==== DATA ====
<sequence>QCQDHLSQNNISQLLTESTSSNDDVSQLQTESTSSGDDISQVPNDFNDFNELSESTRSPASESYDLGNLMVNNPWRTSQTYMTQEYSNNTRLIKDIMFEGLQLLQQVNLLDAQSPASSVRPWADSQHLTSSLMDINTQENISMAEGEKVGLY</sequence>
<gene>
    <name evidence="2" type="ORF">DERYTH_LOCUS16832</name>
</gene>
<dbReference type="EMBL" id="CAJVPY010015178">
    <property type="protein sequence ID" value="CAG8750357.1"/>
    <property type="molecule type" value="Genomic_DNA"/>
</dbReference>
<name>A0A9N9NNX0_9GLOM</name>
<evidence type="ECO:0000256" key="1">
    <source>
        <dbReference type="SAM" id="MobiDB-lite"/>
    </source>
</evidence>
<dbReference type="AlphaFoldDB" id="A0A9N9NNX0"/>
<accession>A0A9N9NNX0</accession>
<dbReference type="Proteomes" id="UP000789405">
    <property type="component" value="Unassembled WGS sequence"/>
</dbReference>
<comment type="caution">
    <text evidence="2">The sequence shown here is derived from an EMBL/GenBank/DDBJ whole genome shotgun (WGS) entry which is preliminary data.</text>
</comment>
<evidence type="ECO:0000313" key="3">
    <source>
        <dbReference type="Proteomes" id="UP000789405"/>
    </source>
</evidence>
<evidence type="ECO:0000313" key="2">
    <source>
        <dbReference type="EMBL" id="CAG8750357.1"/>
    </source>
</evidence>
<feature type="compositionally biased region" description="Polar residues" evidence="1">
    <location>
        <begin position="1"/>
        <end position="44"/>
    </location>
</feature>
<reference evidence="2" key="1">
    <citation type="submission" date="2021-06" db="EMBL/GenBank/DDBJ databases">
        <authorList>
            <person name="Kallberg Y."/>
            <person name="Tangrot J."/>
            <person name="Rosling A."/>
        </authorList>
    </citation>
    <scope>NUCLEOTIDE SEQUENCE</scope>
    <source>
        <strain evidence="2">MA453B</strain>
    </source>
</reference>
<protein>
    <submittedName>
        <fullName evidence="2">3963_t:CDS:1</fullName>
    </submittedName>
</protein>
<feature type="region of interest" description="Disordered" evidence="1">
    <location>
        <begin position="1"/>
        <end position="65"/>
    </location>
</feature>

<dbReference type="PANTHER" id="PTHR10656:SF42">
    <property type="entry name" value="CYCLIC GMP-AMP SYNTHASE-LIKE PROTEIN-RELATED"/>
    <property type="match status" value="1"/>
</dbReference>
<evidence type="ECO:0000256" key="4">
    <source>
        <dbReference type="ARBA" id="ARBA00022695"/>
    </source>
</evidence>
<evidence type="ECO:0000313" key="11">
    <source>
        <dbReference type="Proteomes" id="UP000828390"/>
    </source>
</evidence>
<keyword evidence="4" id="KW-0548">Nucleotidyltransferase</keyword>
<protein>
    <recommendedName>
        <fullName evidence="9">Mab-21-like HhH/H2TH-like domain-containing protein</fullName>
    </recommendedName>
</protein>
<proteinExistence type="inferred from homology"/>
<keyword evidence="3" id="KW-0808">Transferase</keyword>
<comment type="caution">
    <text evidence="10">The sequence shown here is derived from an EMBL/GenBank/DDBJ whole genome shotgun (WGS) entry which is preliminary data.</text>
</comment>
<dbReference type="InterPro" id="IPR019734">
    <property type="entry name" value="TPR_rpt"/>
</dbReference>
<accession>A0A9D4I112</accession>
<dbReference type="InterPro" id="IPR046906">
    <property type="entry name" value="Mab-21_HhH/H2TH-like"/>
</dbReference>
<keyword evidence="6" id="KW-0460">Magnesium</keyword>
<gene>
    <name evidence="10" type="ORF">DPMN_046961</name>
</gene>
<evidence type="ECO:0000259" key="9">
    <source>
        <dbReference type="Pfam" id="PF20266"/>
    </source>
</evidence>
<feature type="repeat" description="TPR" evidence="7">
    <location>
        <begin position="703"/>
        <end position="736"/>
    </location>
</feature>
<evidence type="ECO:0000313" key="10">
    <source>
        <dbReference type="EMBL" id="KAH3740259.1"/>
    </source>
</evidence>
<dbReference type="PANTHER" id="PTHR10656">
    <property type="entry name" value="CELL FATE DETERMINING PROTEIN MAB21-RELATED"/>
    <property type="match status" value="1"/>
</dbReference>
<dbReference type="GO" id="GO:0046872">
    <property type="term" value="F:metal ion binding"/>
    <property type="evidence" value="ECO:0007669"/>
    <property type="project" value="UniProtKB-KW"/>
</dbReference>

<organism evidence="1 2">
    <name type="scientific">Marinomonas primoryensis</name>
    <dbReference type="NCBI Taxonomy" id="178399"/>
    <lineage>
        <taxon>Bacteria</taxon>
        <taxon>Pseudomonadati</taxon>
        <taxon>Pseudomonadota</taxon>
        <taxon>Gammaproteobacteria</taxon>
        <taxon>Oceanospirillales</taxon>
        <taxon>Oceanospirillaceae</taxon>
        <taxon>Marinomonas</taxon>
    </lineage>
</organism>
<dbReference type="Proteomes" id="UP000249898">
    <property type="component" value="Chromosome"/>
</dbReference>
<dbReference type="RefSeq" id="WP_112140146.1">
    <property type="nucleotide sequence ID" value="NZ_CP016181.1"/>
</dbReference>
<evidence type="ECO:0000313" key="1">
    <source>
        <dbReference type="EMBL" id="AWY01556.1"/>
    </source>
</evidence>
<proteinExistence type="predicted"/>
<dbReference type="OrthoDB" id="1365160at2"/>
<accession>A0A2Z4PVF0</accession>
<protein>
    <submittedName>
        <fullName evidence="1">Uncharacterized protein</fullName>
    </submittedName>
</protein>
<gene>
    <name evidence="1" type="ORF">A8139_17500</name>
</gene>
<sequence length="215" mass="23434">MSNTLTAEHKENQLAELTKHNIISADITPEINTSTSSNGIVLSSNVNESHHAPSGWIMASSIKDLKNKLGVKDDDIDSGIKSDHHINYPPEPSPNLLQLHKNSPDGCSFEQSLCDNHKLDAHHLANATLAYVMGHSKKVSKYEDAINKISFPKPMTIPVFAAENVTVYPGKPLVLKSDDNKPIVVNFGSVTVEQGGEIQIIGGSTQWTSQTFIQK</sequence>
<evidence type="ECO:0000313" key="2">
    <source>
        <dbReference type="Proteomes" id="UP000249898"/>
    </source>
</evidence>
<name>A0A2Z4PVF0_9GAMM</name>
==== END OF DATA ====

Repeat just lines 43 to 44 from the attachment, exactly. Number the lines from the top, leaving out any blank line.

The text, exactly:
            <person name="Tangrot J."/>
            <person name="Rosling A."/>